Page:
Is Nonprofit Business Communication Evolving for the Future?
As we near some type of post-COVID-19 re-emergence, what will the new norms be surrounding business meetings, meals and events? Throughout these months of Zoom meetings and socially-distanced small gatherings, we are seeing some predictive signs and trends that may give a glimpse into the business future, particularly when it comes to communication.
The end of email as we know it? If our recent experience with e-newsletters, sponsorship opportunities for a future event and other correspondence are indicators, we say “NO.” Email seems to be enjoying a moment, but the best “openings” we are seeing still depend on a subject line that draws. Best practices here, some of which is taken from our CRM provider, Salsa Labs, include advice that was relevant before the pandemic and may be even more so in the future. No cutesy, misleading or overpromising subject lines. Brief, to-the-point missives. And unless your product or service directly relates to the virus, don’t leverage it for commercial gain.
A phone call renaissance? Our organization never abandoned phone communication. As a national provider of affordable housing, we frequently connect with our three offices, donors, funders and our own network of onsite resident service coordinators via Microsoft Teams. And the omnipresent Zoom call! We see phone communication as more relevant, productive and welcome than ever. Further, we don’t predict that will subside when things go back to “normal.” These calls have become so important for creating, maintaining and furthering relationships that it is difficult to imagine a world where they don’t exist. Or even supplant face-to-face meetings for some time to come. No masks or sanitizing required, and hopefully everyone will have the etiquette perfected — unlike this recent SNL spoof on the calls.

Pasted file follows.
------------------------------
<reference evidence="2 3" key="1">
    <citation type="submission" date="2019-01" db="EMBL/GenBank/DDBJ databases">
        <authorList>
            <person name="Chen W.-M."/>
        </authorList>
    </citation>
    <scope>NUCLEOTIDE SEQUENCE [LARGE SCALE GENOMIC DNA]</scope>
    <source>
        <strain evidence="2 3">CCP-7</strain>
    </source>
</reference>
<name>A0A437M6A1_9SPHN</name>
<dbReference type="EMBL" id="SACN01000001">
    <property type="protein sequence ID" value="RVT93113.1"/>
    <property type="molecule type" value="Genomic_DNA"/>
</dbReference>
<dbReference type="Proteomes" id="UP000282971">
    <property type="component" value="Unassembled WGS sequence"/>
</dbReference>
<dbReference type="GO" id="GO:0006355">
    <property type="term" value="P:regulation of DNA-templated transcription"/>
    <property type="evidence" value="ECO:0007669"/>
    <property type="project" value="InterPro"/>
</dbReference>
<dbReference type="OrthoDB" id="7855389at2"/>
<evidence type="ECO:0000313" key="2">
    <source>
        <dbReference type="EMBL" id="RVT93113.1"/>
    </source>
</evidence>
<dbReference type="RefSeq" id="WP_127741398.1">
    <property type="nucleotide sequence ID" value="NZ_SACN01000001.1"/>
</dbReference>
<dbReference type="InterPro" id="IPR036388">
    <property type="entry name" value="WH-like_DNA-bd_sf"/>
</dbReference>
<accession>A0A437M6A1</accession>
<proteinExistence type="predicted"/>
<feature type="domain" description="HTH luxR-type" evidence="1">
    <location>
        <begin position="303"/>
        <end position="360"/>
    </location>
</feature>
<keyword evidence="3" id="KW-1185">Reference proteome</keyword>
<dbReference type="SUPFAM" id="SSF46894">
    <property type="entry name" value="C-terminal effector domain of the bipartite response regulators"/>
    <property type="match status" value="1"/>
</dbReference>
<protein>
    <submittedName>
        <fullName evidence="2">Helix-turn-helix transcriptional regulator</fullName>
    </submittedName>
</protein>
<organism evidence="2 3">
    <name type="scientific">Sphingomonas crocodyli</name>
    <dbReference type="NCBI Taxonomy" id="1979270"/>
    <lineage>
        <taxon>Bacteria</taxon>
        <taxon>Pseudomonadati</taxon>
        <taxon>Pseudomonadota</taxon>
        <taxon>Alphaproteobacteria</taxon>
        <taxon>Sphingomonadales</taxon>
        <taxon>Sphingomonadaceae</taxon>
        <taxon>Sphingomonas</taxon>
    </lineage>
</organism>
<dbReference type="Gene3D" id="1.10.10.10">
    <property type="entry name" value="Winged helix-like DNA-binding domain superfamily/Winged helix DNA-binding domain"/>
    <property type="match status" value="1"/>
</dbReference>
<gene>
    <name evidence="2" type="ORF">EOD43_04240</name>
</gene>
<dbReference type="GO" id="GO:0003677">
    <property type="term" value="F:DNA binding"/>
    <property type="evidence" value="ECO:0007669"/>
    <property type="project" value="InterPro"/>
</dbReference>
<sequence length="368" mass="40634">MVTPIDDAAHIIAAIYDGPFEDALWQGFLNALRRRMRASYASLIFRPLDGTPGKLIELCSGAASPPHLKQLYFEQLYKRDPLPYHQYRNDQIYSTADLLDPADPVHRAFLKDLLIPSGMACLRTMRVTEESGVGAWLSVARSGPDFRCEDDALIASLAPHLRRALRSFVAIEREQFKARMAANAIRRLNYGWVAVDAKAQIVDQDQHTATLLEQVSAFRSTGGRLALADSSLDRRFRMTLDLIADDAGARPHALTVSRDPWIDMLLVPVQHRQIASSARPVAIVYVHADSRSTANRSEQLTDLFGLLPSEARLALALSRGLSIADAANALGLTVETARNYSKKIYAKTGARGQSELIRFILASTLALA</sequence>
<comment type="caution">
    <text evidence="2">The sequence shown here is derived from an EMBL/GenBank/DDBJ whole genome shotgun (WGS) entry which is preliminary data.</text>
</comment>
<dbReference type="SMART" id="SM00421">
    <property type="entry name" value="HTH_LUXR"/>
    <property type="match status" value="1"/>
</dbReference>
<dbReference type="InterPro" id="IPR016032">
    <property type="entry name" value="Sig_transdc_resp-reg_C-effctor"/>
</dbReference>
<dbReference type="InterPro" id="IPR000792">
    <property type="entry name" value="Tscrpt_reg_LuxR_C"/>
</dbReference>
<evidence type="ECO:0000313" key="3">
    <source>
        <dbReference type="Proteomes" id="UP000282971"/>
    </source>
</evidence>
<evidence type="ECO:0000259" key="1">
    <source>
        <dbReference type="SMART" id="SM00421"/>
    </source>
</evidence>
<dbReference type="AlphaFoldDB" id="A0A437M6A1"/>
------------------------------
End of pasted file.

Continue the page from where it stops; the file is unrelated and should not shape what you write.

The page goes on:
A new way to network? According to a recent Forbes article, “Hundreds of sporting events, conferences and other events worldwide have been cancelled, postponed or transformed into “digital-only” affairs as coronavirus’ end and new regulations nationwide are still unknown. To date, more than 56 million attendees have been forced to change their plans.” With this in mind, a massive shift to online events is inevitable. Between webinars and other virtual conferences, most of us have already had some experience with this type of event — not always great — but our prediction is that the tech will catch up with the need, and we will soon have slickly produced networking and other events that will work harder for all attendees. Companies like Hopin and RuntheWorld are each promising to elevate the online event experience for producers and attendees alike. There are even predictions that “once people try the digital alternative, many will not want to go back to airless conference centers, hotel ballrooms packed with desperate salespeople or awkward ‘networking breaks.’” The jury is still out on that one, but we will have some data soon.